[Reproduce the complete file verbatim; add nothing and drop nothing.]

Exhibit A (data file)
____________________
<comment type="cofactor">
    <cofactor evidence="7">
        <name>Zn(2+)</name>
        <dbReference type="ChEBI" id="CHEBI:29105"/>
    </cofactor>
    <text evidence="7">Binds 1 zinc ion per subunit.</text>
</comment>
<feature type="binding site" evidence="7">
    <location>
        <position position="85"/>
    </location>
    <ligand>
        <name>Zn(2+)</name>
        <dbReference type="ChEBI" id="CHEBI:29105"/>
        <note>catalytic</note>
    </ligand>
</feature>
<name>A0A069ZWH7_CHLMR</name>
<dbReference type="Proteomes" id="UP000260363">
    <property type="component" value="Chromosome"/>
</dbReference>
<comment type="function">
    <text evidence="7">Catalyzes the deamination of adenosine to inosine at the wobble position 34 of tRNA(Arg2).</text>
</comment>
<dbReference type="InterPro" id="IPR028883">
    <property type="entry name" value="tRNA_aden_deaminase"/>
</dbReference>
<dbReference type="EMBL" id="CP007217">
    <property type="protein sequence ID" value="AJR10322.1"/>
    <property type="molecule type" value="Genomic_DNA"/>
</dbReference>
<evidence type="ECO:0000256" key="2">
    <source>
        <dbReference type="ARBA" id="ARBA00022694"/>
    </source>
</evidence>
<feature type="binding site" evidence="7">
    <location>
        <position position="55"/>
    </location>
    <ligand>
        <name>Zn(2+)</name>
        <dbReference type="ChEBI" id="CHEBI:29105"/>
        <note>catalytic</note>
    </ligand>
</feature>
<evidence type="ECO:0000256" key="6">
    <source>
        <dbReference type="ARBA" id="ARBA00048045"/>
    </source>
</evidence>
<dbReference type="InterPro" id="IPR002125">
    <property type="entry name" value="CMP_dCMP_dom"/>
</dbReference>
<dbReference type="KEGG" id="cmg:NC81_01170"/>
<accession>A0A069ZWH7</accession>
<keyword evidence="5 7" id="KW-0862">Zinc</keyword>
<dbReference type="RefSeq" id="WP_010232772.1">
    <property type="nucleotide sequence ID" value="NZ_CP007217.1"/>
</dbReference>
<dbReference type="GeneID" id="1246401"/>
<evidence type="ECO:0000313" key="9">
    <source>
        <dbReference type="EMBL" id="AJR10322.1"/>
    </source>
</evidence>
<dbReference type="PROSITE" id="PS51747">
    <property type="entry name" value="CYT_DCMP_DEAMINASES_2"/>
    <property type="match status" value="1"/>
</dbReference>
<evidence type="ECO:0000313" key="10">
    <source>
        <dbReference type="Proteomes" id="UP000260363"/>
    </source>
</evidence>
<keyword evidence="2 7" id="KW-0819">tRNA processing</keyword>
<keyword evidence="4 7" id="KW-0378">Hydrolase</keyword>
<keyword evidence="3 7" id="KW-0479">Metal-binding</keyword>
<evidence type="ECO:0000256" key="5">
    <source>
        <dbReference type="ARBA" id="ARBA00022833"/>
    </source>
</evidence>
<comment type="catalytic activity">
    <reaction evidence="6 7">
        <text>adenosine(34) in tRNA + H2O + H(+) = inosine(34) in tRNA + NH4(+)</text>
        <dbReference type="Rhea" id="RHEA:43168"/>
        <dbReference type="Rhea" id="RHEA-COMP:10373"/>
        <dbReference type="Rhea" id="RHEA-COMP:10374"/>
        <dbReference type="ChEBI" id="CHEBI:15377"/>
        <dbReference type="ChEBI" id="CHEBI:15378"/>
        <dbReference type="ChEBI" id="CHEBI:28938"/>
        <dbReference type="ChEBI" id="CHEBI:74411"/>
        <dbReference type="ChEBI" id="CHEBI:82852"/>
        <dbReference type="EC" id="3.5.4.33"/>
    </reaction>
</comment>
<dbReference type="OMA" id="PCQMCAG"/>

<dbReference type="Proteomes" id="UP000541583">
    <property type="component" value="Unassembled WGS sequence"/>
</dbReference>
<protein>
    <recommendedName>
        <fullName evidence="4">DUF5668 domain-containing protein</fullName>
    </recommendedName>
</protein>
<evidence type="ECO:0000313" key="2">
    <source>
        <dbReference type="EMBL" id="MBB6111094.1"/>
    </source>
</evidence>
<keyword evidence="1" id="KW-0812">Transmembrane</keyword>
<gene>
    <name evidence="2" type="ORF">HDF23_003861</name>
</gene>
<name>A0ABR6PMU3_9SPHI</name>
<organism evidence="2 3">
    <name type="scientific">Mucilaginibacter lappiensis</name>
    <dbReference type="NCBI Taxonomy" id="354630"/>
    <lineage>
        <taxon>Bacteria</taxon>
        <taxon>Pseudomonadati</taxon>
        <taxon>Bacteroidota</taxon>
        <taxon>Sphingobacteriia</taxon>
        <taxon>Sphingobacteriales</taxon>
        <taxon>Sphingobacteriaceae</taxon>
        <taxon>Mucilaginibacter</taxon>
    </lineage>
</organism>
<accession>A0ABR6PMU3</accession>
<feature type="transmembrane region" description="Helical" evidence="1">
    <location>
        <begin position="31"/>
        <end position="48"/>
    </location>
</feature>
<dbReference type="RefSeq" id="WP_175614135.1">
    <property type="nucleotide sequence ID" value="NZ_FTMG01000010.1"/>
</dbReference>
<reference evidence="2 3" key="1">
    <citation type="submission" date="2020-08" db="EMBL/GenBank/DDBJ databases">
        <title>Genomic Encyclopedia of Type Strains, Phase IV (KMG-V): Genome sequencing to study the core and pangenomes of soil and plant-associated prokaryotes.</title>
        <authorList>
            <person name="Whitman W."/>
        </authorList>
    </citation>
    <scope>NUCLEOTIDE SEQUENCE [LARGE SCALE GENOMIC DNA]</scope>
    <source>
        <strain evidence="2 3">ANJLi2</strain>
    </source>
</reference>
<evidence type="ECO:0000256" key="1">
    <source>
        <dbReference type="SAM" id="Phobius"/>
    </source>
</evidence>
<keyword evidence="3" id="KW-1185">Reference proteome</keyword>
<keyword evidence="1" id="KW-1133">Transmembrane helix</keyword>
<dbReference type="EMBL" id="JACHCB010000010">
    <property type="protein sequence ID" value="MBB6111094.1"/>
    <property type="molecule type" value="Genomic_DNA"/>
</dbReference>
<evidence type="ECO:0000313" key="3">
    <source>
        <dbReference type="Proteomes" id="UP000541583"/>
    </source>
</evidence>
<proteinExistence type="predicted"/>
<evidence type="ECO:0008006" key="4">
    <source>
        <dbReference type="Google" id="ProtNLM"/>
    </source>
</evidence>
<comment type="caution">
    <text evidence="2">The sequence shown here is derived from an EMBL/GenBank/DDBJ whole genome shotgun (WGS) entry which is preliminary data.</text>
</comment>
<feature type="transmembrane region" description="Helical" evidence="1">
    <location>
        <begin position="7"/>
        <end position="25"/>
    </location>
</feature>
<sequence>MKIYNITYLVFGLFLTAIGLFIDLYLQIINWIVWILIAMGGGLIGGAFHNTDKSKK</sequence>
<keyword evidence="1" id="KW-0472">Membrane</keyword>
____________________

<comment type="cofactor">
    <cofactor evidence="7">
        <name>Zn(2+)</name>
        <dbReference type="ChEBI" id="CHEBI:29105"/>
    </cofactor>
    <text evidence="7">Binds 1 zinc ion per subunit.</text>
</comment>
<feature type="binding site" evidence="7">
    <location>
        <position position="85"/>
    </location>
    <ligand>
        <name>Zn(2+)</name>
        <dbReference type="ChEBI" id="CHEBI:29105"/>
        <note>catalytic</note>
    </ligand>
</feature>
<name>A0A069ZWH7_CHLMR</name>
<dbReference type="Proteomes" id="UP000260363">
    <property type="component" value="Chromosome"/>
</dbReference>
<comment type="function">
    <text evidence="7">Catalyzes the deamination of adenosine to inosine at the wobble position 34 of tRNA(Arg2).</text>
</comment>
<dbReference type="InterPro" id="IPR028883">
    <property type="entry name" value="tRNA_aden_deaminase"/>
</dbReference>
<dbReference type="EMBL" id="CP007217">
    <property type="protein sequence ID" value="AJR10322.1"/>
    <property type="molecule type" value="Genomic_DNA"/>
</dbReference>
<evidence type="ECO:0000256" key="2">
    <source>
        <dbReference type="ARBA" id="ARBA00022694"/>
    </source>
</evidence>
<feature type="binding site" evidence="7">
    <location>
        <position position="55"/>
    </location>
    <ligand>
        <name>Zn(2+)</name>
        <dbReference type="ChEBI" id="CHEBI:29105"/>
        <note>catalytic</note>
    </ligand>
</feature>
<evidence type="ECO:0000256" key="6">
    <source>
        <dbReference type="ARBA" id="ARBA00048045"/>
    </source>
</evidence>
<dbReference type="InterPro" id="IPR002125">
    <property type="entry name" value="CMP_dCMP_dom"/>
</dbReference>
<dbReference type="KEGG" id="cmg:NC81_01170"/>
<accession>A0A069ZWH7</accession>
<keyword evidence="5 7" id="KW-0862">Zinc</keyword>
<dbReference type="RefSeq" id="WP_010232772.1">
    <property type="nucleotide sequence ID" value="NZ_CP007217.1"/>
</dbReference>
<dbReference type="GeneID" id="1246401"/>
<evidence type="ECO:0000313" key="9">
    <source>
        <dbReference type="EMBL" id="AJR10322.1"/>
    </source>
</evidence>
<dbReference type="PROSITE" id="PS51747">
    <property type="entry name" value="CYT_DCMP_DEAMINASES_2"/>
    <property type="match status" value="1"/>
</dbReference>
<evidence type="ECO:0000313" key="10">
    <source>
        <dbReference type="Proteomes" id="UP000260363"/>
    </source>
</evidence>
<keyword evidence="2 7" id="KW-0819">tRNA processing</keyword>
<keyword evidence="4 7" id="KW-0378">Hydrolase</keyword>
<keyword evidence="3 7" id="KW-0479">Metal-binding</keyword>
<evidence type="ECO:0000256" key="5">
    <source>
        <dbReference type="ARBA" id="ARBA00022833"/>
    </source>
</evidence>
<comment type="catalytic activity">
    <reaction evidence="6 7">
        <text>adenosine(34) in tRNA + H2O + H(+) = inosine(34) in tRNA + NH4(+)</text>
        <dbReference type="Rhea" id="RHEA:43168"/>
        <dbReference type="Rhea" id="RHEA-COMP:10373"/>
        <dbReference type="Rhea" id="RHEA-COMP:10374"/>
        <dbReference type="ChEBI" id="CHEBI:15377"/>
        <dbReference type="ChEBI" id="CHEBI:15378"/>
        <dbReference type="ChEBI" id="CHEBI:28938"/>
        <dbReference type="ChEBI" id="CHEBI:74411"/>
        <dbReference type="ChEBI" id="CHEBI:82852"/>
        <dbReference type="EC" id="3.5.4.33"/>
    </reaction>
</comment>
<dbReference type="OMA" id="PCQMCAG"/>

<dbReference type="Proteomes" id="UP000541583">
    <property type="component" value="Unassembled WGS sequence"/>
</dbReference>
<protein>
    <recommendedName>
        <fullName evidence="4">DUF5668 domain-containing protein</fullName>
    </recommendedName>
</protein>
<evidence type="ECO:0000313" key="2">
    <source>
        <dbReference type="EMBL" id="MBB6111094.1"/>
    </source>
</evidence>
<keyword evidence="1" id="KW-0812">Transmembrane</keyword>
<gene>
    <name evidence="2" type="ORF">HDF23_003861</name>
</gene>
<name>A0ABR6PMU3_9SPHI</name>
<organism evidence="2 3">
    <name type="scientific">Mucilaginibacter lappiensis</name>
    <dbReference type="NCBI Taxonomy" id="354630"/>
    <lineage>
        <taxon>Bacteria</taxon>
        <taxon>Pseudomonadati</taxon>
        <taxon>Bacteroidota</taxon>
        <taxon>Sphingobacteriia</taxon>
        <taxon>Sphingobacteriales</taxon>
        <taxon>Sphingobacteriaceae</taxon>
        <taxon>Mucilaginibacter</taxon>
    </lineage>
</organism>
<accession>A0ABR6PMU3</accession>
<feature type="transmembrane region" description="Helical" evidence="1">
    <location>
        <begin position="31"/>
        <end position="48"/>
    </location>
</feature>
<dbReference type="RefSeq" id="WP_175614135.1">
    <property type="nucleotide sequence ID" value="NZ_FTMG01000010.1"/>
</dbReference>
<reference evidence="2 3" key="1">
    <citation type="submission" date="2020-08" db="EMBL/GenBank/DDBJ databases">
        <title>Genomic Encyclopedia of Type Strains, Phase IV (KMG-V): Genome sequencing to study the core and pangenomes of soil and plant-associated prokaryotes.</title>
        <authorList>
            <person name="Whitman W."/>
        </authorList>
    </citation>
    <scope>NUCLEOTIDE SEQUENCE [LARGE SCALE GENOMIC DNA]</scope>
    <source>
        <strain evidence="2 3">ANJLi2</strain>
    </source>
</reference>
<evidence type="ECO:0000256" key="1">
    <source>
        <dbReference type="SAM" id="Phobius"/>
    </source>
</evidence>
<keyword evidence="3" id="KW-1185">Reference proteome</keyword>
<keyword evidence="1" id="KW-1133">Transmembrane helix</keyword>
<dbReference type="EMBL" id="JACHCB010000010">
    <property type="protein sequence ID" value="MBB6111094.1"/>
    <property type="molecule type" value="Genomic_DNA"/>
</dbReference>
<evidence type="ECO:0000313" key="3">
    <source>
        <dbReference type="Proteomes" id="UP000541583"/>
    </source>
</evidence>
<proteinExistence type="predicted"/>
<evidence type="ECO:0008006" key="4">
    <source>
        <dbReference type="Google" id="ProtNLM"/>
    </source>
</evidence>
<comment type="caution">
    <text evidence="2">The sequence shown here is derived from an EMBL/GenBank/DDBJ whole genome shotgun (WGS) entry which is preliminary data.</text>
</comment>
<feature type="transmembrane region" description="Helical" evidence="1">
    <location>
        <begin position="7"/>
        <end position="25"/>
    </location>
</feature>
<sequence>MKIYNITYLVFGLFLTAIGLFIDLYLQIINWIVWILIAMGGGLIGGAFHNTDKSKK</sequence>
<keyword evidence="1" id="KW-0472">Membrane</keyword>